Businesses and organizations do increase revenues, reduce costs, and create jobs as a result of using broadband, and they are able to tell us that. For example, in a recent study, we found an 11% average 12-month increase in employment across 221 US organizations directly as a result of using fiber access for their operations. Over 63% of businesses said that their use of fiber was important for increasing sales and 179 establishments generated a total of $3.3M in additional revenue through fiber use. The majority of these impacts occurred in the second and third year after using fiber, reflecting the reality that it takes some time for businesses to integrate new broadband applications into their operations and to see their impact. Such direct impacts create spin-off effects across the rest of the local economy, often at a factor of 2 to 3 times the direct impacts.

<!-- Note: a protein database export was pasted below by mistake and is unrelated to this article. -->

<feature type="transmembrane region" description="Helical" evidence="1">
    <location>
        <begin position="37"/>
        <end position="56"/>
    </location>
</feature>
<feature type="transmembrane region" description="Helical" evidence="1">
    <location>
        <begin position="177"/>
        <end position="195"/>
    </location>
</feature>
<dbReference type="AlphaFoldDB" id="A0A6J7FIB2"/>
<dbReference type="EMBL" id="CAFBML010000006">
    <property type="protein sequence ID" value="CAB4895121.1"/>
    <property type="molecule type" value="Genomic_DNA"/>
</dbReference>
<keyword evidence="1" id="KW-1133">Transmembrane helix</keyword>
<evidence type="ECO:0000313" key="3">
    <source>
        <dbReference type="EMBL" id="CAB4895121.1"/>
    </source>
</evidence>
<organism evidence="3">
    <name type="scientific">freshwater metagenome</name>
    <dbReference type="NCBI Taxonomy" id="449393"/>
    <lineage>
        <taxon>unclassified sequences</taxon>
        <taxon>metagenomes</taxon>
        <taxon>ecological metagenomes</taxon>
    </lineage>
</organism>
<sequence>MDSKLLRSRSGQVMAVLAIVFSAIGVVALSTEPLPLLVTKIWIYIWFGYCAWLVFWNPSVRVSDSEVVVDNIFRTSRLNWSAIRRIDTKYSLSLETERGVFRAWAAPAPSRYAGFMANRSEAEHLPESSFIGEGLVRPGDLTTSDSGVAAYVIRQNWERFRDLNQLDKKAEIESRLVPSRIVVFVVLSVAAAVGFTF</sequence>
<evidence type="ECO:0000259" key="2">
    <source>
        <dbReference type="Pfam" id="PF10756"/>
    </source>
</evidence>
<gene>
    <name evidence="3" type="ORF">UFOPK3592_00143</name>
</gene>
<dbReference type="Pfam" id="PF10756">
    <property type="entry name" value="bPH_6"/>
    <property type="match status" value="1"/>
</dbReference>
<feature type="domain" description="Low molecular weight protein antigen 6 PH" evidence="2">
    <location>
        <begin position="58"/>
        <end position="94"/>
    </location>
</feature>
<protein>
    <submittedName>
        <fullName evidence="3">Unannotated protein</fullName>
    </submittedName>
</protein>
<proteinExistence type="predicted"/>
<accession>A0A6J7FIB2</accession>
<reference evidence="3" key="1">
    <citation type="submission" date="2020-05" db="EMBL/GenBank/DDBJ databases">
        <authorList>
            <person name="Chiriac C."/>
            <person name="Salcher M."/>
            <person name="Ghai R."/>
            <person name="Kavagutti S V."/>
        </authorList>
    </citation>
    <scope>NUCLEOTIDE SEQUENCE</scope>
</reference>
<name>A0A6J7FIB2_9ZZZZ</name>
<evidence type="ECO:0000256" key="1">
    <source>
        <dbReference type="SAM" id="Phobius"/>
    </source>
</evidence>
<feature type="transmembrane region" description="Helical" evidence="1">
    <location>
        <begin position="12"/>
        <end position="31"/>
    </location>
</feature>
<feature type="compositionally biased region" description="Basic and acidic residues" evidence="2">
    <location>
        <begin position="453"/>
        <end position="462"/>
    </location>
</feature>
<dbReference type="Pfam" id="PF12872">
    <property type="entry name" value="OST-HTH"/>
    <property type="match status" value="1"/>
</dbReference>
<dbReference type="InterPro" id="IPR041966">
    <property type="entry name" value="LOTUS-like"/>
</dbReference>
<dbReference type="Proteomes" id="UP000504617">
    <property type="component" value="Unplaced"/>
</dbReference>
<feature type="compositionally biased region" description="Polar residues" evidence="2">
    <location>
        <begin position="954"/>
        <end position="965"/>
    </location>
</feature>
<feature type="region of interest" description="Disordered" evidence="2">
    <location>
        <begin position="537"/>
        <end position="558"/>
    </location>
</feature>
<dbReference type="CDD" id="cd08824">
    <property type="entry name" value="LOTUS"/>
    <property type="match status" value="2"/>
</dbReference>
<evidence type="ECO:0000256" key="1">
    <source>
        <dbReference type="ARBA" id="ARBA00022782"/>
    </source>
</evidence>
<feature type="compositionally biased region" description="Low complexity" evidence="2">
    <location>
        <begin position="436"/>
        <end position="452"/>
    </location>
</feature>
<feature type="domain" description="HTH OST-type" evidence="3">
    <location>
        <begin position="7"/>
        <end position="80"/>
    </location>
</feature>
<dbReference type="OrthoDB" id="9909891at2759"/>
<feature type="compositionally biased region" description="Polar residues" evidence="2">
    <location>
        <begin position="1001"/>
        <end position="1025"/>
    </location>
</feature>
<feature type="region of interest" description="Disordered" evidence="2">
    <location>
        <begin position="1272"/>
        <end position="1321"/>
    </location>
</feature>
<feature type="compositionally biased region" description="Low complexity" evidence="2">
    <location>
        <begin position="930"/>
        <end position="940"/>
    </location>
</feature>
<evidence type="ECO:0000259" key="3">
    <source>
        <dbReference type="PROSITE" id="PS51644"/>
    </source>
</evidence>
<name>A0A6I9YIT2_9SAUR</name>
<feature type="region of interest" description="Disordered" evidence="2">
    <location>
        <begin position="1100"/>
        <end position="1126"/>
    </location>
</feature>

Where investments in broadband are made with the goal of stimulating economic activity it is both essential and possible to measure the outcomes from those investments. It is equally essential to invest not only in broadband infrastructure, but also in providing a support and learning infrastructure to assist organizations in effectively adopting and utilizing e-solutions. Combined, broadband infrastructure and skills development generate the direct impacts for their business and the spill-over benefits for their communities. It is only through broad and effective utilization of broadband that economic benefits can be realized.

By Gary Dunmore, SNG

Click here to download this SNG position paper